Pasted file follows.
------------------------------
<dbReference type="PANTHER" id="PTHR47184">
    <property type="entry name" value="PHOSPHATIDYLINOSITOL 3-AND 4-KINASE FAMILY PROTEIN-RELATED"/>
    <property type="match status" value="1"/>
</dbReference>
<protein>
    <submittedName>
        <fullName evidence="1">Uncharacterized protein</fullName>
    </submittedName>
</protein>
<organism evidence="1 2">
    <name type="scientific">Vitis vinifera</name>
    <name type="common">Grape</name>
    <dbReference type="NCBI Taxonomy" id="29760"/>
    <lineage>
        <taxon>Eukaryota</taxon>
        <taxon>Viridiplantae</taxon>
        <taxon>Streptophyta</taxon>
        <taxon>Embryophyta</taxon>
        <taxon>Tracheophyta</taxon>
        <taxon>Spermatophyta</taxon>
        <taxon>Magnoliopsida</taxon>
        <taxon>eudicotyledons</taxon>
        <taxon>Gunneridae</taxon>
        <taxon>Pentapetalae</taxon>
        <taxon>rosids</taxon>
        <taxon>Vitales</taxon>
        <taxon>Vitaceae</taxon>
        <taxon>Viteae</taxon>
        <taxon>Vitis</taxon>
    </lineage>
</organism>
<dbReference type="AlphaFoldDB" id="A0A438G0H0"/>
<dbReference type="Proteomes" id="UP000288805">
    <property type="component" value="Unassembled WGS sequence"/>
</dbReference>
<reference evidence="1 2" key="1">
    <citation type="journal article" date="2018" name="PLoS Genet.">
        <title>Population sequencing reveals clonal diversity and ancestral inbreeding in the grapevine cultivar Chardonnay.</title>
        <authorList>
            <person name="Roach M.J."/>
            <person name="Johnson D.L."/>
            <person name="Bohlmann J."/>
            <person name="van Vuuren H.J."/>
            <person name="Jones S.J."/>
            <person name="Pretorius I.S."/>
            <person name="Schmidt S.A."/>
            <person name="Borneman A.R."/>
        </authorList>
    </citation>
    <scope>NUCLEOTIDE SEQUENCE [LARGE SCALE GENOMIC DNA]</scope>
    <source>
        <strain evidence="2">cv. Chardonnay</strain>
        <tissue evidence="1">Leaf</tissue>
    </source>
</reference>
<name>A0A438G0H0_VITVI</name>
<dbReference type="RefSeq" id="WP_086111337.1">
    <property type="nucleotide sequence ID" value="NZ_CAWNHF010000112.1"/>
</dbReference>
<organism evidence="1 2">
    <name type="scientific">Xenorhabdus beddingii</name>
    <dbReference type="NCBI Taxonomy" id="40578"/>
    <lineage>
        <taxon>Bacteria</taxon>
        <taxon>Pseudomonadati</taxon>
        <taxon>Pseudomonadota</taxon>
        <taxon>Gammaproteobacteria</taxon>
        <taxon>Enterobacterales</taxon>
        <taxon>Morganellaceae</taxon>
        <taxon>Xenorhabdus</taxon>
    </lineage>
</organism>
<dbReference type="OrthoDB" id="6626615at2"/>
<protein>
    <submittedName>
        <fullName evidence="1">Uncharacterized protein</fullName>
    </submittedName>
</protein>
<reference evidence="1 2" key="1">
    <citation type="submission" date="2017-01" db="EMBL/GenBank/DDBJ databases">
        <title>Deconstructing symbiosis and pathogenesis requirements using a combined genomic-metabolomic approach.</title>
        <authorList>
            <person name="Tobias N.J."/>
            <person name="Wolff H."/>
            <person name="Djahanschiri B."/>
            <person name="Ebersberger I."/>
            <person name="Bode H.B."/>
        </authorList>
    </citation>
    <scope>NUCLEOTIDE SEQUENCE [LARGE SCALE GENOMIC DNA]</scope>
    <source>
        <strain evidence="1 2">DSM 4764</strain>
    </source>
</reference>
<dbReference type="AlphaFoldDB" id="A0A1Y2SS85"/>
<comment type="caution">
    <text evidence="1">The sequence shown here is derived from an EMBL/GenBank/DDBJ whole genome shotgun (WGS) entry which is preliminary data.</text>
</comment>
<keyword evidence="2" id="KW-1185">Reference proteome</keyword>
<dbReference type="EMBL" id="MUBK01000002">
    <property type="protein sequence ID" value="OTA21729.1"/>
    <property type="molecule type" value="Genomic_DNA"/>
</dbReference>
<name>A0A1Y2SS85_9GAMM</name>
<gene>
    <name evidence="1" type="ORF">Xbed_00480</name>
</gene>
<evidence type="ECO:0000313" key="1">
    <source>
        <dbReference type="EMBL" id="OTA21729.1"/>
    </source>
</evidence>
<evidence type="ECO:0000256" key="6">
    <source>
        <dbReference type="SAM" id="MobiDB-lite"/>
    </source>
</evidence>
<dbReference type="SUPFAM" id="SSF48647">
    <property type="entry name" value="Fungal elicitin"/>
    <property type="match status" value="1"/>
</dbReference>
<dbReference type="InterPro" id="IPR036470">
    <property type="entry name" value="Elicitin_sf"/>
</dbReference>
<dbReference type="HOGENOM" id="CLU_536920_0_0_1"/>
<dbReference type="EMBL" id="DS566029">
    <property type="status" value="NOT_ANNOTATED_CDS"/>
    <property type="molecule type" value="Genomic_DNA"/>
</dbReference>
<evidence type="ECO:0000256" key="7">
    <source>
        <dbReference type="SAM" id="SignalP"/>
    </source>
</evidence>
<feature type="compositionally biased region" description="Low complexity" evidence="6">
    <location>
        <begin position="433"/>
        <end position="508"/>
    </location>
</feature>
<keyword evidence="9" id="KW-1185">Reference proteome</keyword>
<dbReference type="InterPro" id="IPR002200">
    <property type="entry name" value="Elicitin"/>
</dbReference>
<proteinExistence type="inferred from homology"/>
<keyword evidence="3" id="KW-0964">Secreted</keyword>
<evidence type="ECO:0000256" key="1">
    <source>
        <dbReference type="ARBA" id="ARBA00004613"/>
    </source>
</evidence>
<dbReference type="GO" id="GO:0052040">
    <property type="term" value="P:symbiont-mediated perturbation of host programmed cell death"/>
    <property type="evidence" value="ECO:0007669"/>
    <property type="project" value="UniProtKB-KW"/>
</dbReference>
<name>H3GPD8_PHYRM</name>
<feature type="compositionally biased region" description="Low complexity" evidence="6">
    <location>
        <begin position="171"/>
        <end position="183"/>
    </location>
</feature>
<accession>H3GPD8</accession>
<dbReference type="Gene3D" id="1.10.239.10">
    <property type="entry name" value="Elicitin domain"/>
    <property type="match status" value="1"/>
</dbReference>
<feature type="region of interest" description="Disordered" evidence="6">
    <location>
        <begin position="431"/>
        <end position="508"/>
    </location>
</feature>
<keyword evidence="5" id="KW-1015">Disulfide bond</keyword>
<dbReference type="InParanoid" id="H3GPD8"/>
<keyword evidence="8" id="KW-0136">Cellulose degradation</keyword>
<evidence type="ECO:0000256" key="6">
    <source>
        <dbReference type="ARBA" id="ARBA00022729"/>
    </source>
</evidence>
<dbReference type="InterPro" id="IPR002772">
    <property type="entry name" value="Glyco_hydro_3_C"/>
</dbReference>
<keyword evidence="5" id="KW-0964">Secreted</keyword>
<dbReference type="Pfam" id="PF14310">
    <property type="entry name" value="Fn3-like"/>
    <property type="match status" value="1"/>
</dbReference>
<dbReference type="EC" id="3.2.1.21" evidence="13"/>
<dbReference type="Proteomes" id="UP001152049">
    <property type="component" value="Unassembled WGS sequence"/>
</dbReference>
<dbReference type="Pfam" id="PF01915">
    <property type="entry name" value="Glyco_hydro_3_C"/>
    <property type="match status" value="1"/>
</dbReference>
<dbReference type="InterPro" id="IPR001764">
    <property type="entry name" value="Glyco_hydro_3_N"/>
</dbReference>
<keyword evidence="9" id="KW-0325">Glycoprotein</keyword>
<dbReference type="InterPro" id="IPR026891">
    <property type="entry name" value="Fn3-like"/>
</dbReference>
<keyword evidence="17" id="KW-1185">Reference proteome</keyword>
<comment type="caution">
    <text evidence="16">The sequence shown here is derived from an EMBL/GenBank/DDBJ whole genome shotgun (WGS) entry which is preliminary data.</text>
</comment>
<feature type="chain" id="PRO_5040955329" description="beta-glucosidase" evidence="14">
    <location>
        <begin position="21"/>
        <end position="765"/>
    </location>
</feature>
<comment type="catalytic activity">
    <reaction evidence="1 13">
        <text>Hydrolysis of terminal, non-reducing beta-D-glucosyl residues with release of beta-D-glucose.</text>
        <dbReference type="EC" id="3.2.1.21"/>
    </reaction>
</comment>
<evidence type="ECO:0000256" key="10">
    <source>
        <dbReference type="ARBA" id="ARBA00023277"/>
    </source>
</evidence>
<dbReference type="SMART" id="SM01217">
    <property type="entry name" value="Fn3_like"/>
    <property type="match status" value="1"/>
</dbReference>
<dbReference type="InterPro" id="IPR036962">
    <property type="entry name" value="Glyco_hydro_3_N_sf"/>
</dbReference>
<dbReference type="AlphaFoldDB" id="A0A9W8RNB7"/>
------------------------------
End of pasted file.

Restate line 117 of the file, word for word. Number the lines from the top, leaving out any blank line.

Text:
</evidence>